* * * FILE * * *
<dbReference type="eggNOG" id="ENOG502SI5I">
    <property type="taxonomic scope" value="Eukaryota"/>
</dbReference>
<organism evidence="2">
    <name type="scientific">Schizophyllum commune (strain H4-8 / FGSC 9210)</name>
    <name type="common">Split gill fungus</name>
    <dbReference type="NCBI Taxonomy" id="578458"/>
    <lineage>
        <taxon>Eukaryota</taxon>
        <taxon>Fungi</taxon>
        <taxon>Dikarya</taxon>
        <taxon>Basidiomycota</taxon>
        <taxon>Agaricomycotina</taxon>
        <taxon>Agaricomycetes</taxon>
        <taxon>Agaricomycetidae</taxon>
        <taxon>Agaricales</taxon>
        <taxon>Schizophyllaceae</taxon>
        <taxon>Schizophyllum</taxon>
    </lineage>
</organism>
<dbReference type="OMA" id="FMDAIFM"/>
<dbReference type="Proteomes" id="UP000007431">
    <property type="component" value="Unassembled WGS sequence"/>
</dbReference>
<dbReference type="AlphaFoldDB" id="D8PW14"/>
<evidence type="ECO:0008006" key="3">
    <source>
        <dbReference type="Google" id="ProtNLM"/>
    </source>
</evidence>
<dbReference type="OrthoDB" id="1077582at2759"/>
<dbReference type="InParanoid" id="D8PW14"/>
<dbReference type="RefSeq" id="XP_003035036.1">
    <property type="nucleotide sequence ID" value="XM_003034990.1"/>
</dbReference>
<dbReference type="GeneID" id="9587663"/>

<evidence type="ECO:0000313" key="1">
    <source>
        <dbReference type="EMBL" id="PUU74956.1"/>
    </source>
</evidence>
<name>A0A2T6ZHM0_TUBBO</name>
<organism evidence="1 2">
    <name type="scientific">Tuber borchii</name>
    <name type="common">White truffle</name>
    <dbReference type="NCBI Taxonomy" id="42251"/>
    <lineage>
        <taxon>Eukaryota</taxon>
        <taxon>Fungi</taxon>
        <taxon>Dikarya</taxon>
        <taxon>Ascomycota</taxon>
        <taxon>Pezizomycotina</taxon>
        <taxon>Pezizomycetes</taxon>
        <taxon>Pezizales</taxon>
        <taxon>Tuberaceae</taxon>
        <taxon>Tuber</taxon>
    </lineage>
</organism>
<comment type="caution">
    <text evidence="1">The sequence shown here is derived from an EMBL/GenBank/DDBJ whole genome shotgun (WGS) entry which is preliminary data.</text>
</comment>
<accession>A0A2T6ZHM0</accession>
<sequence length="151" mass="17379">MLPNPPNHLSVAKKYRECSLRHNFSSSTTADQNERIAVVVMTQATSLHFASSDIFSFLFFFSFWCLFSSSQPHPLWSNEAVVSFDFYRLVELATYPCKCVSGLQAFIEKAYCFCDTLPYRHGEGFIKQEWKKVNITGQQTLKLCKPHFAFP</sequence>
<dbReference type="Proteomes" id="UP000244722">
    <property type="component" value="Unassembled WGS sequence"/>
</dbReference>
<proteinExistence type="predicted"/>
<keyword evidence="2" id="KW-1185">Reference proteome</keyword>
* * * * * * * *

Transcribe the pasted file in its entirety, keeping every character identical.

<dbReference type="eggNOG" id="ENOG502SI5I">
    <property type="taxonomic scope" value="Eukaryota"/>
</dbReference>
<organism evidence="2">
    <name type="scientific">Schizophyllum commune (strain H4-8 / FGSC 9210)</name>
    <name type="common">Split gill fungus</name>
    <dbReference type="NCBI Taxonomy" id="578458"/>
    <lineage>
        <taxon>Eukaryota</taxon>
        <taxon>Fungi</taxon>
        <taxon>Dikarya</taxon>
        <taxon>Basidiomycota</taxon>
        <taxon>Agaricomycotina</taxon>
        <taxon>Agaricomycetes</taxon>
        <taxon>Agaricomycetidae</taxon>
        <taxon>Agaricales</taxon>
        <taxon>Schizophyllaceae</taxon>
        <taxon>Schizophyllum</taxon>
    </lineage>
</organism>
<dbReference type="OMA" id="FMDAIFM"/>
<dbReference type="Proteomes" id="UP000007431">
    <property type="component" value="Unassembled WGS sequence"/>
</dbReference>
<dbReference type="AlphaFoldDB" id="D8PW14"/>
<evidence type="ECO:0008006" key="3">
    <source>
        <dbReference type="Google" id="ProtNLM"/>
    </source>
</evidence>
<dbReference type="OrthoDB" id="1077582at2759"/>
<dbReference type="InParanoid" id="D8PW14"/>
<dbReference type="RefSeq" id="XP_003035036.1">
    <property type="nucleotide sequence ID" value="XM_003034990.1"/>
</dbReference>
<dbReference type="GeneID" id="9587663"/>

<evidence type="ECO:0000313" key="1">
    <source>
        <dbReference type="EMBL" id="PUU74956.1"/>
    </source>
</evidence>
<name>A0A2T6ZHM0_TUBBO</name>
<organism evidence="1 2">
    <name type="scientific">Tuber borchii</name>
    <name type="common">White truffle</name>
    <dbReference type="NCBI Taxonomy" id="42251"/>
    <lineage>
        <taxon>Eukaryota</taxon>
        <taxon>Fungi</taxon>
        <taxon>Dikarya</taxon>
        <taxon>Ascomycota</taxon>
        <taxon>Pezizomycotina</taxon>
        <taxon>Pezizomycetes</taxon>
        <taxon>Pezizales</taxon>
        <taxon>Tuberaceae</taxon>
        <taxon>Tuber</taxon>
    </lineage>
</organism>
<comment type="caution">
    <text evidence="1">The sequence shown here is derived from an EMBL/GenBank/DDBJ whole genome shotgun (WGS) entry which is preliminary data.</text>
</comment>
<accession>A0A2T6ZHM0</accession>
<sequence length="151" mass="17379">MLPNPPNHLSVAKKYRECSLRHNFSSSTTADQNERIAVVVMTQATSLHFASSDIFSFLFFFSFWCLFSSSQPHPLWSNEAVVSFDFYRLVELATYPCKCVSGLQAFIEKAYCFCDTLPYRHGEGFIKQEWKKVNITGQQTLKLCKPHFAFP</sequence>
<dbReference type="Proteomes" id="UP000244722">
    <property type="component" value="Unassembled WGS sequence"/>
</dbReference>
<proteinExistence type="predicted"/>
<keyword evidence="2" id="KW-1185">Reference proteome</keyword>